It was a day just like any other in my little seven-year-old life. My mother walked me to my first grade class room, I was talking about the Junie B. Jones book I had just finished the whole way from my house to the class. It was warm for September.
After all the parents gave their kisses goodbye, my teacher got news. She gathered her small children on the rug where we would usually watch an afternoon Between the Lions or Magic School Bus — something to teach us that learning can be fun and reminding us to be kind to one other.
Covered in apple juice and playground sand, I watched the towers fall. At that moment learned for the first time there is truly evil in the world, and it is powerful.
At seven I felt compelled by it– compelled to do good and to inform others so they could do good.
I understood, the second I looked past my friends’ ambivalent faces to see the pure fear replacing my teacher’s usually sunny disposition, this is a serious and concerning time to be alive. But as a generation we are forced to see it as normal, a side effect of a world more connected. TV shows are reality competitions and the news is about terrorism, simple as that.
I don’t want to speak entirely for others and their experiences, but I can’t help but think as a young person growing up alongside terror, there is only so much our hearts and minds can absorb before we adapt.
I’m becoming numb to it. The evil in the world is winning.
On June 12, a gunman targeted an Orlando gay night club Pulse. He killed 49 people and injured another 53 in the deadliest mass shooting in the U.S. to date. My reaction at the time, I’m ashamed to admit, was barely anything. After Paris I had cried, I hurt, I reached out to strangers in the city making sure they were safe. After Sandy Hook, I stayed in bed and watched the news on a loop.
After Orlando, I thought thank god it wasn’t here, doesn’t surprise me, and I went back to work.
That same week, in the same city, a little boy was killed when an alligator horrifically pulled him under the water. I felt so much sadness for the parents who had to watch their young boy knowing they couldn’t do anything to stop it. The father fought the alligator, but it wasn’t enough, it was out of his control.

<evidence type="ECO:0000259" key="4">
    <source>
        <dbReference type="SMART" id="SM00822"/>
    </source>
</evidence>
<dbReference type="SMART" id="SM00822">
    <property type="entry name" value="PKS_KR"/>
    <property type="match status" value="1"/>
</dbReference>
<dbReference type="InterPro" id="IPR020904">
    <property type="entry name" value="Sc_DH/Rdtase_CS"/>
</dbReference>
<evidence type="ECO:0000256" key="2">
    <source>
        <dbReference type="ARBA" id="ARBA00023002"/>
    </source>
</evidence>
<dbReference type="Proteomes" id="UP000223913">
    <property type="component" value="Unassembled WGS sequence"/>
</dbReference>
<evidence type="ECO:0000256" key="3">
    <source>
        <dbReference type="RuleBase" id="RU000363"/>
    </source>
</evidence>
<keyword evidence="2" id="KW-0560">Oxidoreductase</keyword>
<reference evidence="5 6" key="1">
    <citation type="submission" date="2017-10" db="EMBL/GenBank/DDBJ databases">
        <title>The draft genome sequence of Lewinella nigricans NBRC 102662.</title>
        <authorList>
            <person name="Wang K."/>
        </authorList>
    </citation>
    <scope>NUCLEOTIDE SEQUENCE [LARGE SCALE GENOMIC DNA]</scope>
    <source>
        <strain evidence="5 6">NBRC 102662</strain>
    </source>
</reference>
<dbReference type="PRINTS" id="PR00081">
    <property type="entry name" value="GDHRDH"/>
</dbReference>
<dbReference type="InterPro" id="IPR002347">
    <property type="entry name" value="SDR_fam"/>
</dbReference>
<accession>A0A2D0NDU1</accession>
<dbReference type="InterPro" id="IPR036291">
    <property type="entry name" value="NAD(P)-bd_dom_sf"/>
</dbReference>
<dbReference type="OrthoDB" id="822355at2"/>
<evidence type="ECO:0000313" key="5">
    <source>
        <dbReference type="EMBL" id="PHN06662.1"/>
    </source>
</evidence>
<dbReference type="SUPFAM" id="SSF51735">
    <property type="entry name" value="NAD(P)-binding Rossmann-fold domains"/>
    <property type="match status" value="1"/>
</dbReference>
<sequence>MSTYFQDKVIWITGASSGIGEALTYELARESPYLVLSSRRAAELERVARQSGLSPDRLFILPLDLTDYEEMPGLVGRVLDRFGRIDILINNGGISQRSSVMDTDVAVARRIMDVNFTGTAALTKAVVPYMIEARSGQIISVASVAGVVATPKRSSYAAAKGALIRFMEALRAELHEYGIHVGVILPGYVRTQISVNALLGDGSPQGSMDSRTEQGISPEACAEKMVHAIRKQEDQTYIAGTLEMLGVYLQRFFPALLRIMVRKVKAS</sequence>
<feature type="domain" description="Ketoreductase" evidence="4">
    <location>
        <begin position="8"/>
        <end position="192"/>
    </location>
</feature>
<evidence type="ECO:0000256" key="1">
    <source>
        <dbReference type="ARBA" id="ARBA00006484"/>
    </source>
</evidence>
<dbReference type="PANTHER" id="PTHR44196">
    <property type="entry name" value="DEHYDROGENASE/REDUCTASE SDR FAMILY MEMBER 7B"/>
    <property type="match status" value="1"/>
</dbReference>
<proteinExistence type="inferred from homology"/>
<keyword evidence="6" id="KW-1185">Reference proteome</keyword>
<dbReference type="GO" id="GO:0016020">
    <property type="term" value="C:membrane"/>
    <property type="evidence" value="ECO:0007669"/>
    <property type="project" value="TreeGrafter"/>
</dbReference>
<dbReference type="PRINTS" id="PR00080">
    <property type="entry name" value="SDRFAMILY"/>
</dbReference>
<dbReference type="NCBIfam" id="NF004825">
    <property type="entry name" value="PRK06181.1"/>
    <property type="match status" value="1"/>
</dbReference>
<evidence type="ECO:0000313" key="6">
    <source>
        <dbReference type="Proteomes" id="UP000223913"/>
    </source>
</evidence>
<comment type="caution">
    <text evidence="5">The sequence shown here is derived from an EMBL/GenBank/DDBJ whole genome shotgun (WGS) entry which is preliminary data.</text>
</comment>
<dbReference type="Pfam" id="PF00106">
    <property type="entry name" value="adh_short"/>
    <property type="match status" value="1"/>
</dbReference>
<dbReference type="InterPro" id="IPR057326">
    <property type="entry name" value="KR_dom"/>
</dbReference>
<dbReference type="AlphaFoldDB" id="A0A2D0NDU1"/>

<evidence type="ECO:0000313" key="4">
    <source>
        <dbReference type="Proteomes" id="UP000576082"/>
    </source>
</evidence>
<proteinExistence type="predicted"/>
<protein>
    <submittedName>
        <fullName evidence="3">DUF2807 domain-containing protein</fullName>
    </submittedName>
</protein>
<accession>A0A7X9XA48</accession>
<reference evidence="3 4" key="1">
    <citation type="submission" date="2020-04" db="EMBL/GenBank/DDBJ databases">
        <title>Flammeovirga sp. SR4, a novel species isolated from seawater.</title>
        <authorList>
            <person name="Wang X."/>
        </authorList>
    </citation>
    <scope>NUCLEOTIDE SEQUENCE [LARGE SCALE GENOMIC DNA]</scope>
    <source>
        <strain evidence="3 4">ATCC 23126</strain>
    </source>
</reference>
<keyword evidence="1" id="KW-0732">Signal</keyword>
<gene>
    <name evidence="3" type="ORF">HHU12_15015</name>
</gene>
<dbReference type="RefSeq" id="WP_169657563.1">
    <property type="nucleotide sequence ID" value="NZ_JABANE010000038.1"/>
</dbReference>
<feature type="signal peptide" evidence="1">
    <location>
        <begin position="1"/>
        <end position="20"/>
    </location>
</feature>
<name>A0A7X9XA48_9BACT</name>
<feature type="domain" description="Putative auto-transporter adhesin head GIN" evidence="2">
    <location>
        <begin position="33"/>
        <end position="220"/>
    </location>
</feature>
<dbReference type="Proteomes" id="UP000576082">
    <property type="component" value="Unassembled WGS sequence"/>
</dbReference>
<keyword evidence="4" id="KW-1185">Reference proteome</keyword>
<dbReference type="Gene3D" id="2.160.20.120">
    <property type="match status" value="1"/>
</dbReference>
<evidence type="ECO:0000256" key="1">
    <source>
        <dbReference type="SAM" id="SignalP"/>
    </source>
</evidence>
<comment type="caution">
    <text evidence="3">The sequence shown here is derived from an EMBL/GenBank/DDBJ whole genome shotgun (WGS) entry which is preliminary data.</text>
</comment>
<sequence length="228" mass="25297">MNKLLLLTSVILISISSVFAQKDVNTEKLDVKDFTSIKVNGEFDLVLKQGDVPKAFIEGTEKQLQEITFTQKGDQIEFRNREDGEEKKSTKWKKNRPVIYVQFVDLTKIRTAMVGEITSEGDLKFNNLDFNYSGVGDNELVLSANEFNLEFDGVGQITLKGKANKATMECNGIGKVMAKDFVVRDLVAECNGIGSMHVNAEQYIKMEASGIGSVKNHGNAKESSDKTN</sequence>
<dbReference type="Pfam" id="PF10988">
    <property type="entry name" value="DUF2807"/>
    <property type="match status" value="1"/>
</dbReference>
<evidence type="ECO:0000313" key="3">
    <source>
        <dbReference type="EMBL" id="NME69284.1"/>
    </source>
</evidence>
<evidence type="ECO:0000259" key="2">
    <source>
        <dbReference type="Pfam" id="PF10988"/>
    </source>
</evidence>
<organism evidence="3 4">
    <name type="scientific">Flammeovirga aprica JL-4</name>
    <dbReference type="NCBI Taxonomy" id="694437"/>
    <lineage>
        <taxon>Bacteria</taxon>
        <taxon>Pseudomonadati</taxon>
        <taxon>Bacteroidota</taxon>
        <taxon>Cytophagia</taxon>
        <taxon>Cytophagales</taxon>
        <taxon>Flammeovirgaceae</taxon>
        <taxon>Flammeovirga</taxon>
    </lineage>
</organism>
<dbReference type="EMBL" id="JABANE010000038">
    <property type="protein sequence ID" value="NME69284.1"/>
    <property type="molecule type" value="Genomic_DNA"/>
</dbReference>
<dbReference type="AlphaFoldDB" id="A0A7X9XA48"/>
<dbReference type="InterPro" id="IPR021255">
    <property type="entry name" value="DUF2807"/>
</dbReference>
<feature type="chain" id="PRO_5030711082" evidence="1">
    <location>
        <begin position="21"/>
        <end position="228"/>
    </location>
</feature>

I cried for them and tried to imagine what that would be like, and just the attempt to empathize with that sort of loss made me sob.
I thought about the time I was very little and almost fell out of the window in my parents apartment window. My mom caught me quickly enough, but even twenty years later she cries recalling the time she almost lost her baby girl to an accident. If my mom still hasn’t fully healed from an accident that never really happened, how can a person be okay after burying their baby.
The number 49 is too large.
At a point it stops seeming like people. Those 49 young men and women were babies were each born of a mother. There are mothers in Orlando grieving the loss of their babies like Lane Graves’ mother will.
And then on top of that, all those who were injured from being shot. Another 50. And all those in the room, witness to one of the most horrific scenes beyond imagination, at least another 50. And the members of the LGBTQIA+ community feeling threatened for who they love. The Latino community very clearly targeted. Millions more.
I feel evil for being numb to so much suffering; for continuing my life on and complaining about a late paycheck.
But it’s too overwhelming, there is too much of it. And it’s coming from us, that’s the worst part of all this.
It’s easier to see an alligator as evil, but another human is so much harder. The shooter was a human who came from a mother and a father. He was a baby needing to be held, a curious toddler like Lane, and myself. He went through the same school system as the 49 people he murdered in cold blood. He was a customer at the club he shot up. He was gay himself.
He shot at the bodies on the ground to be sure they were dead.
It’s really impossible make the distinction of him vs. us. He is one of
us. We did this.
I don’t know what the appropriate course of action as a nation and world should be. I’m wary about the idea of banning assault rifles or those on the no-fly list because I think of what a noose the Patriot Act has been. But I do know, for myself and for my generation, it can’t be losing empathy.
We can’t disassociate, we can’t deny the reality of what is happening,
and we can’t let the evil win.
We need to be there for the people being hurt, but we also need to be okay with feeling the hurt ourselves.
Ignoring the infection only makes it spread.
Don’t ignore the infection, take action: